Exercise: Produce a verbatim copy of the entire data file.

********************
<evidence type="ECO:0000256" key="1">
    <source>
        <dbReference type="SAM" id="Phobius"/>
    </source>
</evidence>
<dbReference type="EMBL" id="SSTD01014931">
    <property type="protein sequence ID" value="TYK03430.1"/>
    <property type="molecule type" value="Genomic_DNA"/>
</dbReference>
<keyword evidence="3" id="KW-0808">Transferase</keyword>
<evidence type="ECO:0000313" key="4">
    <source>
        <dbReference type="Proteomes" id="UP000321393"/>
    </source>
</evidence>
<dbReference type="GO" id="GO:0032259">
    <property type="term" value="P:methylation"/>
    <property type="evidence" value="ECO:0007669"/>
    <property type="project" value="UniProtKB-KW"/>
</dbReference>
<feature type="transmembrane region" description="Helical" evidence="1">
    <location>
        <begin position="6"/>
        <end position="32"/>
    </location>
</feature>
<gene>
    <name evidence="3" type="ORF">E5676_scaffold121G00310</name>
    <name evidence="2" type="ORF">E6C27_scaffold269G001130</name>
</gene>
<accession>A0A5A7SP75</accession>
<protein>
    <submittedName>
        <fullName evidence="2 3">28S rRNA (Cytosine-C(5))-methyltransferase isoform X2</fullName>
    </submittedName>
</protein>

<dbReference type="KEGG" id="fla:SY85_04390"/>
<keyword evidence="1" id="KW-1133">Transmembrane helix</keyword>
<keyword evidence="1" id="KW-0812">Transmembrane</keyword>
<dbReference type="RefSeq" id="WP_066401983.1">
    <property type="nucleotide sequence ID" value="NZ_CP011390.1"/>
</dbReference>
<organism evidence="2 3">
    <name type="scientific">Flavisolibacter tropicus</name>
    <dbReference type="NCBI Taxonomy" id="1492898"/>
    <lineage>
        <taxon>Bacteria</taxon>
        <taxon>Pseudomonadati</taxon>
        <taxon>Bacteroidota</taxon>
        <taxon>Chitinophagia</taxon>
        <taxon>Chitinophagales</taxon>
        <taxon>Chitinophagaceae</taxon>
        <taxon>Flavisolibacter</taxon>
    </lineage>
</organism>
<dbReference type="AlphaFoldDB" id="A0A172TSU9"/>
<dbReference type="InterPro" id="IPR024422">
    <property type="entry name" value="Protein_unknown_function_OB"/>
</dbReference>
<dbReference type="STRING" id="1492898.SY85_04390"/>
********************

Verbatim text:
<evidence type="ECO:0000256" key="1">
    <source>
        <dbReference type="SAM" id="Phobius"/>
    </source>
</evidence>
<dbReference type="EMBL" id="SSTD01014931">
    <property type="protein sequence ID" value="TYK03430.1"/>
    <property type="molecule type" value="Genomic_DNA"/>
</dbReference>
<keyword evidence="3" id="KW-0808">Transferase</keyword>
<evidence type="ECO:0000313" key="4">
    <source>
        <dbReference type="Proteomes" id="UP000321393"/>
    </source>
</evidence>
<dbReference type="GO" id="GO:0032259">
    <property type="term" value="P:methylation"/>
    <property type="evidence" value="ECO:0007669"/>
    <property type="project" value="UniProtKB-KW"/>
</dbReference>
<feature type="transmembrane region" description="Helical" evidence="1">
    <location>
        <begin position="6"/>
        <end position="32"/>
    </location>
</feature>
<gene>
    <name evidence="3" type="ORF">E5676_scaffold121G00310</name>
    <name evidence="2" type="ORF">E6C27_scaffold269G001130</name>
</gene>
<accession>A0A5A7SP75</accession>
<protein>
    <submittedName>
        <fullName evidence="2 3">28S rRNA (Cytosine-C(5))-methyltransferase isoform X2</fullName>
    </submittedName>
</protein>

<dbReference type="KEGG" id="fla:SY85_04390"/>
<keyword evidence="1" id="KW-1133">Transmembrane helix</keyword>
<keyword evidence="1" id="KW-0812">Transmembrane</keyword>
<dbReference type="RefSeq" id="WP_066401983.1">
    <property type="nucleotide sequence ID" value="NZ_CP011390.1"/>
</dbReference>
<organism evidence="2 3">
    <name type="scientific">Flavisolibacter tropicus</name>
    <dbReference type="NCBI Taxonomy" id="1492898"/>
    <lineage>
        <taxon>Bacteria</taxon>
        <taxon>Pseudomonadati</taxon>
        <taxon>Bacteroidota</taxon>
        <taxon>Chitinophagia</taxon>
        <taxon>Chitinophagales</taxon>
        <taxon>Chitinophagaceae</taxon>
        <taxon>Flavisolibacter</taxon>
    </lineage>
</organism>
<dbReference type="AlphaFoldDB" id="A0A172TSU9"/>
<dbReference type="InterPro" id="IPR024422">
    <property type="entry name" value="Protein_unknown_function_OB"/>
</dbReference>
<dbReference type="STRING" id="1492898.SY85_04390"/>